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Archives 05-23-2001

North County Lines by Bob

An Award Winning Column

For comments or questions contact Bob at bobncl@hotmail.com

 

 

 

During sleep, our spiritual selves, our eternal selves, our true selves ascend from our physical bodies and fly to dimensions far beyond time and space. Our subconscious minds interpret these trips as dreams.

Describing a specific dream is difficult. Dreams are symbolic, like abstract art.

A good abstract painting, a painting that doesn't rely on gimmicks, a painting that reveals the indescribable, began as a dream which inspired the artist.

Good art, including writing that stirs the eternal within, because it arises from the eternal within, possesses a greater capacity to heal than psychiatry.

Freud did society a disservice with his theory that dreams are sexual in origin.

His assumptions placed dreams on a mundane level, earthbound, instead of in the higher realms of awareness where they exist.

Freud used cocaine almost constantly. Any psychiatric treatment derived from the conclusions of a drug addict is questionable to say the least.

Freud's view of dreams was limited, like looking at a rose and seeing only thorns.

A true understanding of dreams, something Freud lacked, can be found in the words of those who saw beyond what is seen.

Carl Jung, a Swiss psychologist, who disagreed with Freud's theory that all dreams are sexual, wrote, "The dream is the small hidden door in the deepest and most intimate sanctum of the soul, which opens into that primeval cosmic night that was soul long before there was a conscious ego and will be soul far beyond what a conscious ego could ever reach."

Montaigne, a 16th century French essayist, wrote, "Those who have compared life to a dream were right. We sleeping wake, and waking sleep."

Novalis, an 18th century German poet and mystic, expressed a similar thought in a different way: "We are near awakening when we dream that we dream."

A line from the narrative poem Adonias, by Percy Bysshe Shelly, describes death as "awakening from the dream of life."

In Ode on a Grecian Urn, John Keats wrote, "Was it a vision, or a waking dream? Fled is that music: Do I wake or sleep?

Many passages about dreams can be found in the Christian Bible. The Book of Revelation is a dream of things to come, written in symbolic language by Saint John the Divine.

Heavy-duty stuff. A threat to any society that only accommodates those who fit in. If Saint John were alive today, he would be locked away, instead of exiled to the island of Patmos.

John Lennon, poet, artist, musician, political activist, accurately expressed the insanity of this type of society: "Our society is run by insane people for insane objectives. We're being run by maniacs for maniacal ends. I'm liable to be put away for expressing that. That's what's insane about it."

John wasn't murdered by a crazed fan. He was assassinated by an undercover agent because winning a trial that allowed him to remain in the United States angered corrupt officials in high places.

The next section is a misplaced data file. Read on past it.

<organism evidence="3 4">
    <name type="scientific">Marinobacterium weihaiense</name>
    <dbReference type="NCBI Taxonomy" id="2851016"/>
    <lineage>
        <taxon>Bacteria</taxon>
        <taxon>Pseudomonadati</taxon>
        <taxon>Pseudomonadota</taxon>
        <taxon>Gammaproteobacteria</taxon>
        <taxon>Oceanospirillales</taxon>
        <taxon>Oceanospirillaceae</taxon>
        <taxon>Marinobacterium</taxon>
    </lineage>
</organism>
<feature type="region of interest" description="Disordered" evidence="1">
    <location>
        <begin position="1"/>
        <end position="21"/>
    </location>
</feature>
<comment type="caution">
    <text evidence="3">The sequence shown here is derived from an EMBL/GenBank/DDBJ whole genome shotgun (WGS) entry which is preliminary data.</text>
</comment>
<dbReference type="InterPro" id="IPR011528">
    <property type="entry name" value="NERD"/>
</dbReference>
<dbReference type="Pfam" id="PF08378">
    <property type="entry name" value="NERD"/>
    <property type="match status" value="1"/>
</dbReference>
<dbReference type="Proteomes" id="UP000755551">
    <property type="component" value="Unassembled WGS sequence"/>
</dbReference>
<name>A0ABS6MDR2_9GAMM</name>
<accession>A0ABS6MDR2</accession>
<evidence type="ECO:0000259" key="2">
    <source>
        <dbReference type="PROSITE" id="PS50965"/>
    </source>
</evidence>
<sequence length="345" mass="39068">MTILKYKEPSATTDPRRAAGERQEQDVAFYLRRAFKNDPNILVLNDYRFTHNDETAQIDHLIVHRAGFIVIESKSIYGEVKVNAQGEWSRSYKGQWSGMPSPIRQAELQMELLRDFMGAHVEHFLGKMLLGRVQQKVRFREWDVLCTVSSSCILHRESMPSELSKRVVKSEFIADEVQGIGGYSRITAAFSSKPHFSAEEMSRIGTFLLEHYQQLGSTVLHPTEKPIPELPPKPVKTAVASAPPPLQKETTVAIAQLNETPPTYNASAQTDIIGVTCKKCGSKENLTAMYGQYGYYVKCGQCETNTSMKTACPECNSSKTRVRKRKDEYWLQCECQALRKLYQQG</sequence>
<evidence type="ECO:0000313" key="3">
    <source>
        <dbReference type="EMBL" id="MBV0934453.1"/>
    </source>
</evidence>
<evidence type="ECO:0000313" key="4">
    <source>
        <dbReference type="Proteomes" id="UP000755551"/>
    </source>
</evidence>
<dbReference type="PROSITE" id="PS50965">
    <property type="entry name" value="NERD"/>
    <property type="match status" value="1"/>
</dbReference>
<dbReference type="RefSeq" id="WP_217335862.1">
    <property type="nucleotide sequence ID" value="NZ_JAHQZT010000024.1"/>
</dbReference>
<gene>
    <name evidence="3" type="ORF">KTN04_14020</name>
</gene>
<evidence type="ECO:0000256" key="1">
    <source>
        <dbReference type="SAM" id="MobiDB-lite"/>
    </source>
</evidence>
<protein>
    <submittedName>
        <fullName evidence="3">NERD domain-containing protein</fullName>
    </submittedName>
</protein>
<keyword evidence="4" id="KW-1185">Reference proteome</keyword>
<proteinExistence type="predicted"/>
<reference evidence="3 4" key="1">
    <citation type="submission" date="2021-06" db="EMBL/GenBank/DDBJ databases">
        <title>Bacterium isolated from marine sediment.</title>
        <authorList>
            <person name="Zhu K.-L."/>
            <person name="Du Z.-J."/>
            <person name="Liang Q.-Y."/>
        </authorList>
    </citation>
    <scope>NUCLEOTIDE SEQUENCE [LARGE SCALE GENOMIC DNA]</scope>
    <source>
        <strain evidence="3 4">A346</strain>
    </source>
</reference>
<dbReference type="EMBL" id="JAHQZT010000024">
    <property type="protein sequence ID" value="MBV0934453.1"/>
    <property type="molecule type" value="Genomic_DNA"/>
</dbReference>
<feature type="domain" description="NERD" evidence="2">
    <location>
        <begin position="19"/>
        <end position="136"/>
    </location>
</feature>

As an investigative reporter aptly put it, "It's no coincidence Ringo wasn't the one who got shot."

"Behold, this dreamer cometh." This statement is in Genesis, the first book of the Judaic-Christian Bible.

Who is this dreamer? Where is this dreamer coming from? Why is this dreamer coming? What happens when this dreamer arrives? Is this dreamer for or against us? How do we communicate with this dreamer?

The answers to these questions is a key that opens a door into another world, a world which surrounds us, a world that can't be seen when we look only with our eyes.

According to Jim Morrison, the lead singer of the Doors, to find enlightenment, we must "Break on through to the other side."

I don't like disagreeing with the Lizard King. But breaking through isn't required. We're already there. We have to wake up to discover where we are though.

Primitive cultures, cultures which are so savage they don't have weapons of mass destruction or obesity or heart disease or TV or movies or video games or children who go crazy and kill everyone in sight, are guided by a shaman, a member of the tribe who acts as a medium between the physical world and the spiritual world.

Many such cultures used to exist. But most were wiped out after coming into contact with so-called civilized human beings.

During a ceremony, which occurs when the signs in the heavens are aligned to provide maximum benefit, the shaman's spirit flies into the dream world and returns with a message for each member of the tribe.

This flying between different worlds might sound farfetched. But it's not. When we fly in dreams, we're not dreaming we're flying, we're really flying.

Doubt your ability to fly if you want. But according to a Psalm, written by a former shepherd boy, "He rode upon a Cherub, and did fly, upon the wings of the wind."

It's good to have wings, even if we only use them during dreams.

 

 

 

 

 

Overton County News
415 West Main Street
P.O. Box 479
Livingston, Tennessee 38570
tel 931.823.6485
fax 931.823.6486
ocnews@usit.net

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